Centimetre

File:CarpentersRule.png
A carpenters' ruler with centimetre divisions

A centimetre (American spelling: centimeter, symbol cm) is a unit of length in the metric system, equal to one hundredth of a metre, which is the current SI base unit of length. Centi is the SI prefix for a factor of 10${\displaystyle ^{-2}}$.[1] Hence a centimetre can be written as 10×10${\displaystyle ^{-3}}$ m (engineering notation) or 1 E-2 m (scientific E notation) — meaning 10 × 1 mm or 1 m / 100 respectively. The centimetre is the base unit of length in the now deprecated centimetre-gram-second system of units.

Though for many physical quantities, SI prefixes for factors of 103 - like milli and kilo - are often preferred by technicians, the centimetre remains a practical unit of length for many everyday measurements. A centimetre is approximately the width of the fingernail of an adult person.

Equivalence to other units of length

1 centimetre is equal to:

• 0.01 metres, which can be represented by 1.00 E-2 m (1 metre is equal to 100 centimeters)
• about 0.393700787401575 inches (1 inch is equal to 2.54 centimetres exactly) [2]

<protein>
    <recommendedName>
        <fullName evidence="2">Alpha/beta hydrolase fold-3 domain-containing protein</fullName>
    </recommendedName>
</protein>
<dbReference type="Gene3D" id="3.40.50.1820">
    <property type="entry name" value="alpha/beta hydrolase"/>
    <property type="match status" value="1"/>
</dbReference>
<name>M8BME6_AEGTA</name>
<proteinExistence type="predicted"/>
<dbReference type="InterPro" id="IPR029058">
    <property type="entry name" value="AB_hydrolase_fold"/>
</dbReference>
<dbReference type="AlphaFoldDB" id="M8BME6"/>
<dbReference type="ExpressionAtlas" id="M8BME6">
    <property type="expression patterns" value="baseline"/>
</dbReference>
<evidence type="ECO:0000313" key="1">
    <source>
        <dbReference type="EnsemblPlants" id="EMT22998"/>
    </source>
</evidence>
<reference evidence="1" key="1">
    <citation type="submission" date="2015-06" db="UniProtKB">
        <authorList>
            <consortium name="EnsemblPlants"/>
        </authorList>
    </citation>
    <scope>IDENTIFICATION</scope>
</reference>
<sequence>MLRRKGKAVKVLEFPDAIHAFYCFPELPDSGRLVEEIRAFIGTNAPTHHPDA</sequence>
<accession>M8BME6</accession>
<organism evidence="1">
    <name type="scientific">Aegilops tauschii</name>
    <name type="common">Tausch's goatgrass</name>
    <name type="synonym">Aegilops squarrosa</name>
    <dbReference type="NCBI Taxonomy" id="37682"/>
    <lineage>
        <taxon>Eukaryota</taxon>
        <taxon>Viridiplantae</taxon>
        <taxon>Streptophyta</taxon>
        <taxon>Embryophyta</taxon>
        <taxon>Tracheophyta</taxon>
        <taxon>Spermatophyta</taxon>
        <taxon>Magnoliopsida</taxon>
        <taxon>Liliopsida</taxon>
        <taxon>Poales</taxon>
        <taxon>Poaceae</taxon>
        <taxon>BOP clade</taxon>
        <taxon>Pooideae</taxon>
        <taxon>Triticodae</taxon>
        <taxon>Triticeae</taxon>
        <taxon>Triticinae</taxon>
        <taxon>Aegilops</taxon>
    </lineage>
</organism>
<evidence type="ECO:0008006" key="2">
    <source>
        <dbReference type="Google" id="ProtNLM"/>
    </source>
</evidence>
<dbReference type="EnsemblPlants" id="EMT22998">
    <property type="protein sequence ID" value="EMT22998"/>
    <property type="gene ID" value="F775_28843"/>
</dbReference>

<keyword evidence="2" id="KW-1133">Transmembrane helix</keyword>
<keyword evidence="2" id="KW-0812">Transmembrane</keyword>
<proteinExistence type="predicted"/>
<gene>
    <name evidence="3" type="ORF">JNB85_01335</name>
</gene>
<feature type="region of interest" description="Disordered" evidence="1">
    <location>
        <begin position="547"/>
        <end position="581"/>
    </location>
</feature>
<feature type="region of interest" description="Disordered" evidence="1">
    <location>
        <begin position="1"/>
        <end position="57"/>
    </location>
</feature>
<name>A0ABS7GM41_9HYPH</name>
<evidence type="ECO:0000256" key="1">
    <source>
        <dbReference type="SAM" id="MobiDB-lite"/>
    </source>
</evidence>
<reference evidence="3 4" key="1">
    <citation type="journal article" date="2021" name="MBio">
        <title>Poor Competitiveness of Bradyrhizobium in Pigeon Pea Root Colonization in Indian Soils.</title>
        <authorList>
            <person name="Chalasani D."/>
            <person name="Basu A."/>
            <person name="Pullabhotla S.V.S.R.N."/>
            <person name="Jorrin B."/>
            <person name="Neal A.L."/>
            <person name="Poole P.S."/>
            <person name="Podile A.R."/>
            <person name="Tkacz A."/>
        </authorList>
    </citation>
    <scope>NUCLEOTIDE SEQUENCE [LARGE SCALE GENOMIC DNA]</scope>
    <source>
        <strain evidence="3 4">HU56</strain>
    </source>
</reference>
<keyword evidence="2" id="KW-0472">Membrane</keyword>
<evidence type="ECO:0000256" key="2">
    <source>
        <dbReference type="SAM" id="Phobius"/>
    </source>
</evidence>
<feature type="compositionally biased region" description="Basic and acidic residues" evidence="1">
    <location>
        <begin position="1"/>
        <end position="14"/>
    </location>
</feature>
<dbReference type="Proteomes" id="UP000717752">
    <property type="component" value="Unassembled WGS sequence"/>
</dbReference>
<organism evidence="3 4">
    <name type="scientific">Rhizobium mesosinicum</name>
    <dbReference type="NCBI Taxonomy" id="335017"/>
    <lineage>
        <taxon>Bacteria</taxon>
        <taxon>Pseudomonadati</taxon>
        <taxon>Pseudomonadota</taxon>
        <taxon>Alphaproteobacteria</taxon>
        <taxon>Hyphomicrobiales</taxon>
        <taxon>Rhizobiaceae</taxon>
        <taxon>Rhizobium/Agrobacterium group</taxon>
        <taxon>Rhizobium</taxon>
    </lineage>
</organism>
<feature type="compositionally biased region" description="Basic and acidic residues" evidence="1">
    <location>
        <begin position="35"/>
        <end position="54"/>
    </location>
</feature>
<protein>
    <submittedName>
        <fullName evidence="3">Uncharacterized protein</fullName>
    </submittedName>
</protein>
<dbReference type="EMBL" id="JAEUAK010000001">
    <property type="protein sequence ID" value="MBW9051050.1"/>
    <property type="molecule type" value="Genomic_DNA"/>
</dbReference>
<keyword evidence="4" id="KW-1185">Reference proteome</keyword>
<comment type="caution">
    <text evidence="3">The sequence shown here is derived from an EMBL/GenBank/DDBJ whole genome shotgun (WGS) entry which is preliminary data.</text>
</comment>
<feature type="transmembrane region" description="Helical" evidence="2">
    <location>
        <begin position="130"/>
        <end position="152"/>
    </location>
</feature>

1 cubic centimetre is equal to 1 millilitre, under the current SI system of units.

Uses of centimetre

In addition to its use in the measurement of length, the centimeter is used:

• sometimes, to report the level of rainfall as measured by a rain gauge [3]
• in the CGS system, the centimetre is used to measure capacitance, where 1 cm of capacitance = 1.113×10${\displaystyle ^{-12}}$ Farad [4]
• in Canadian maps, centimetres are used to make conversions from map scale to real world scale (kilometers)

Unicode symbols

For the purposes of compatibility with Chinese, Japanese and Korean (CJK) characters, Unicode has symbols for: [5]

• centimetre (cm) - code 339D
• square centimetre (㎠) - code 33A0
• cubic centimetre (㎤) - code 33A4

They are useful only with East Asian fixed-width CJK fonts, because they are equal in size to one Chinese character.